Jewish Holy Days of prayer and reflection

Jewish Holy Days of prayer and reflectionBy LAURA QUEZADA

News Review Staff Writer

“These are the holiest days of the year,” says June Wasserman, Secretary of the Indian Wells Valley Jewish Community Association (IWVJCA). “It is a time of prayer and reflection.” This year services are being held at the Paradise Club on the base. Wasserman and Dr. June Leslie Wilder, Vice President of IWVJCA, assure everyone that car pools and transportation will be provided for those without base access.

“All Jewish days start in the evening,” says Wasserman. Monday evening on September 6 at 6:30pm is the first evening service of Rosh Hashanah with Tuesday morning September 7 at 10am being the second service. “Yom Kippur is Day of Atonement. It is a fasting day for observant Jews who do not eat or drink for 24-hours. That is on Wednesday Sept 15 at 6:30 and Thursday Sept 16 at 10am with a concluding service on Thursday Sept 16 at 4pm. Then we have a community ‘breaking of the fast’ where we will share a potluck meal.”

“Even before Rosh Hashanah there is a whole month of preparation called ‘The Month of Elul’ and every day is almost like a meditation in preparation for Rosh Hashanah which means ‘The Head of the New Year.’ This is when the world was born, this is when the world trembles and man and woman was born,” says Wieder. “Usually we have apples and honey to symbolize our new year. The apple represents eternity and the honey is sweetness. It is a joyful time.” She adds, “Yom Kippur is also joyful. Rosh Hashanah is building up to Yom Kippur, spending ten days in preparation by making amends with our friends and our family. When Yom Kippur comes, that’s when we atone to God. That last day we fast so we can get rid of the physicalities so we can prepare to be one with God and ask for forgiveness.”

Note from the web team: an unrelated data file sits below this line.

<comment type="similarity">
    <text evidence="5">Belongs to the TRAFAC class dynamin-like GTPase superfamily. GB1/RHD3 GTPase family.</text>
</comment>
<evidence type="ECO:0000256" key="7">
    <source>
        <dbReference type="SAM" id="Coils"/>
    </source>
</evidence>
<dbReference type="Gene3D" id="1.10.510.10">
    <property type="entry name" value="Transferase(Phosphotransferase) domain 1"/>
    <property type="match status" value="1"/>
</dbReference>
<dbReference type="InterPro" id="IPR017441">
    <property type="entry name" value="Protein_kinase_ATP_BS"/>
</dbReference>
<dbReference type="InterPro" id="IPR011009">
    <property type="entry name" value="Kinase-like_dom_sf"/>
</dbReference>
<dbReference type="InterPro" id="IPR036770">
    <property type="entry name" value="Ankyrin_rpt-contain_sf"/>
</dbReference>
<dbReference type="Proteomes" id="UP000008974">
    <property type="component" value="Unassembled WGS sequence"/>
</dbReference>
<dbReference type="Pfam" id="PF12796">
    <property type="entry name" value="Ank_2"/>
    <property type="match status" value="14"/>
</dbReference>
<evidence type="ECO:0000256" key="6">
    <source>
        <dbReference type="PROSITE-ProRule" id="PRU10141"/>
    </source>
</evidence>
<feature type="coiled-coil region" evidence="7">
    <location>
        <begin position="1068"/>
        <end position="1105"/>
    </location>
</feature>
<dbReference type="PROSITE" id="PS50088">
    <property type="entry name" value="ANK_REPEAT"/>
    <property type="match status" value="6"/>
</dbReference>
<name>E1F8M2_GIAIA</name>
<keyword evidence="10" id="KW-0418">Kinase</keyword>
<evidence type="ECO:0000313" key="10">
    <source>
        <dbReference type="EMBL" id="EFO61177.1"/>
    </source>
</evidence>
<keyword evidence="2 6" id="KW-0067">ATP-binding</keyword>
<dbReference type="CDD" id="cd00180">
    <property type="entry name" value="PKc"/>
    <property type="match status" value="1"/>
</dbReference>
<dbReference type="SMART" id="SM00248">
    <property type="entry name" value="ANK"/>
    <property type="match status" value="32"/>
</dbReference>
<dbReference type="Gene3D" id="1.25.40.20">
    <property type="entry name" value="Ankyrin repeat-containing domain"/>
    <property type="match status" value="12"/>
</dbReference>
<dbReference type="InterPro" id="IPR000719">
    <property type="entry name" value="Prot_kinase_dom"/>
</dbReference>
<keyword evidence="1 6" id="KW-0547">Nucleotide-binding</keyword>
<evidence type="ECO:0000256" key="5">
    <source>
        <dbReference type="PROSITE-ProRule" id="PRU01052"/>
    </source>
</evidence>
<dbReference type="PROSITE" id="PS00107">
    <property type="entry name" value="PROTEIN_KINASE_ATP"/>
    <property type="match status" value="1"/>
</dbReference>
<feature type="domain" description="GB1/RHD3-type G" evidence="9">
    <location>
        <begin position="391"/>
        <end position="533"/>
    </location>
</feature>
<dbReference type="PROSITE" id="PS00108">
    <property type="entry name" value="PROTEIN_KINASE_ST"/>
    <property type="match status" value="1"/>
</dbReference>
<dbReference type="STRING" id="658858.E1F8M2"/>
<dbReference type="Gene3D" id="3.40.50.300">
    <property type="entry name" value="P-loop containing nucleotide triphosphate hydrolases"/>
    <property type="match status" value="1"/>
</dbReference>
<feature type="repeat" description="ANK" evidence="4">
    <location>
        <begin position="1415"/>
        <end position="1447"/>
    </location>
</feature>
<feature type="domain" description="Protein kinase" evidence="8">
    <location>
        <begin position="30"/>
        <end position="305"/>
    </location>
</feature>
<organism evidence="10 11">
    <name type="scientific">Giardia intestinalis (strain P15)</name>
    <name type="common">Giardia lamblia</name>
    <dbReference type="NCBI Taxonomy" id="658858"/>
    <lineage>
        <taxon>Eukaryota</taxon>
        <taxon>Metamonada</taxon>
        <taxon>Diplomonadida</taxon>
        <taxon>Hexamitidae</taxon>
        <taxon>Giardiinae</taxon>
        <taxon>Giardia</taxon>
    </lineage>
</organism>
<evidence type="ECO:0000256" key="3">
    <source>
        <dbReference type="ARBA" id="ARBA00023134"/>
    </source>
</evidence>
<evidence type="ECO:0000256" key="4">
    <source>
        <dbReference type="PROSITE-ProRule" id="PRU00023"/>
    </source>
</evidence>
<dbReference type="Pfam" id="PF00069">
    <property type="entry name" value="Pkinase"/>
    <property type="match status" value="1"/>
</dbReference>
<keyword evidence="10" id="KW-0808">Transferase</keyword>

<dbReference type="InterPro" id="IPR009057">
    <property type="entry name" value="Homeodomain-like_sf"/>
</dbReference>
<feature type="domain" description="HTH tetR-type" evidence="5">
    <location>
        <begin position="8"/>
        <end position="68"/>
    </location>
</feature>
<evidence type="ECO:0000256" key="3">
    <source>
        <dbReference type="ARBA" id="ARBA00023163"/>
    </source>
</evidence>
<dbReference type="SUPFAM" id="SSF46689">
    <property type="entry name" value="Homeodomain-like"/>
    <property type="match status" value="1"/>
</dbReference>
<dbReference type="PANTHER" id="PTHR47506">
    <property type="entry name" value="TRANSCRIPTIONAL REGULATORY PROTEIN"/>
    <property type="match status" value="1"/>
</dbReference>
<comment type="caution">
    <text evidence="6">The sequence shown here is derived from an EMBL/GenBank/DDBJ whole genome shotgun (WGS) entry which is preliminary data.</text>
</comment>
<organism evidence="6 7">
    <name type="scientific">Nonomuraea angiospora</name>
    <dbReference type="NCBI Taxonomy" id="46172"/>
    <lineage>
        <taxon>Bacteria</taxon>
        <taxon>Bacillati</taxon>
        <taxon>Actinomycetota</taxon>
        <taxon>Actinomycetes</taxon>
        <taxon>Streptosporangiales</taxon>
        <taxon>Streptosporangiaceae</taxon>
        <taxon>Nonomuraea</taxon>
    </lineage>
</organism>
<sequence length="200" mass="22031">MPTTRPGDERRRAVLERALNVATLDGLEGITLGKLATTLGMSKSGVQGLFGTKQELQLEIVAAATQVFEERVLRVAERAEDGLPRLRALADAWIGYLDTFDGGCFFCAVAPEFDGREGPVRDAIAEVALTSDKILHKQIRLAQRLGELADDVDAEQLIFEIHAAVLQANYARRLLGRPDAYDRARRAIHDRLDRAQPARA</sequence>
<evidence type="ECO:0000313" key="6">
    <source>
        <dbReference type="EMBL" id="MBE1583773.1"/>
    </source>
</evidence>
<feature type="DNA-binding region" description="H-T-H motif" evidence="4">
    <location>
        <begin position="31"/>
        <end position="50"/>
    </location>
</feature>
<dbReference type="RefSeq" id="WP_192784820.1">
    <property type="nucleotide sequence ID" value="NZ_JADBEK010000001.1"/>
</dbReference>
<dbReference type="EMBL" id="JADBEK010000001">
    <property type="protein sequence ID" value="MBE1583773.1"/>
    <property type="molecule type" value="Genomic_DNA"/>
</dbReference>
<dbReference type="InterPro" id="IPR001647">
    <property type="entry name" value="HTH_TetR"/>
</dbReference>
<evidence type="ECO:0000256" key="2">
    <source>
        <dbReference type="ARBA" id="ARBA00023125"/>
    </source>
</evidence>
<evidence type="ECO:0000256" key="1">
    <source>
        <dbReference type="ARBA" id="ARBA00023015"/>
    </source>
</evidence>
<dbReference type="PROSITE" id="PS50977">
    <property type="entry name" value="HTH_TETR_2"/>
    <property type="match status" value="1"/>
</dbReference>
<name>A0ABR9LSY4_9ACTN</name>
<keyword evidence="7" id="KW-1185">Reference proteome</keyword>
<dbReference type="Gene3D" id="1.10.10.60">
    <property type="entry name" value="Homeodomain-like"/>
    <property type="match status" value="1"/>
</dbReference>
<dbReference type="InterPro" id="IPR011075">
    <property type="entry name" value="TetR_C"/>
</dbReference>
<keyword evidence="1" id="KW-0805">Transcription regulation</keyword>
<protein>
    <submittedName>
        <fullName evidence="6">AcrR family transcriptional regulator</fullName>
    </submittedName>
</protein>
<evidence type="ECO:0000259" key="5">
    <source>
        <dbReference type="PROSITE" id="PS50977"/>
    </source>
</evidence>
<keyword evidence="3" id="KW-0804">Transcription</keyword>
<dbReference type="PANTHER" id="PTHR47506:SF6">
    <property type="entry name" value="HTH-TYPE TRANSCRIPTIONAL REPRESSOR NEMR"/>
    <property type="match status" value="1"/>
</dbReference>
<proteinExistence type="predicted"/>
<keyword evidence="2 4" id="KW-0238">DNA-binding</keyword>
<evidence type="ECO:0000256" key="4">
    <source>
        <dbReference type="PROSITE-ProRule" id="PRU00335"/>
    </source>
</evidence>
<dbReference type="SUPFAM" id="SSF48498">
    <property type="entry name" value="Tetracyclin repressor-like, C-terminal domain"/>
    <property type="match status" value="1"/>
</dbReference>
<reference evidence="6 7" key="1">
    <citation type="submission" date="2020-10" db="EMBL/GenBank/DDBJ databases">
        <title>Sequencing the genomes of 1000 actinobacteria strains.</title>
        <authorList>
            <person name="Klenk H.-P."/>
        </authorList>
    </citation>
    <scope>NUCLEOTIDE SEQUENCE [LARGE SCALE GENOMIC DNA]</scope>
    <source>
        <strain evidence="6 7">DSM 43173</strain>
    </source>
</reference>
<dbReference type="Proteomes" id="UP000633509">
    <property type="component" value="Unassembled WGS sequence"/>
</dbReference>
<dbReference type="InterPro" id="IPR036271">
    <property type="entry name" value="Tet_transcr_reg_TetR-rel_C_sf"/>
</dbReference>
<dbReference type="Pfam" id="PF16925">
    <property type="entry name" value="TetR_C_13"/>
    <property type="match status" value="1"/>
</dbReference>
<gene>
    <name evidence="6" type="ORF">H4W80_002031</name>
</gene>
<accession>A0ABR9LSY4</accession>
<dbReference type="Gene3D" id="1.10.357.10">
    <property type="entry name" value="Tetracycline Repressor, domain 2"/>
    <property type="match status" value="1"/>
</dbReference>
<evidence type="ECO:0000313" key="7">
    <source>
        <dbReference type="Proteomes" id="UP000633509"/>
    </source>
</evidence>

The board members of the IWVJCA also hold the same offices for Temple Beth Torah. The temple was established in the 1940’s or early 1950’s as part of the All Faith Chapel on base. There has never been a resident rabbi in Ridgecrest. Wasserman tells us, “Mostly we have had student rabbis from Hebrew Union College in Los Angeles. The students train here as part of their five year post bachelor degree program to become rabbis. We have been instrumental in helping students who become rabbis and leaders in the Jewish community all over the country. Pre-COVID they would come in person, 10-12 visits per year. For several years we had a retired rabbi.” For the upcoming High Holy Days services the student rabbi will officiate via zoom to an in-person congregation .

Those interested in learning more about the association, the services, or transportation to the services can contact Wasserman at 760-793-1784 or bj.wasserman@mchsi.com.

Laura Austin Photo: Dr. June Leslie Wieder, of Temple Beth Torah, sits by the pond where sins will be symbolically cast away into running water during Tashlich on September 7.

Story First Published: 2021-09-03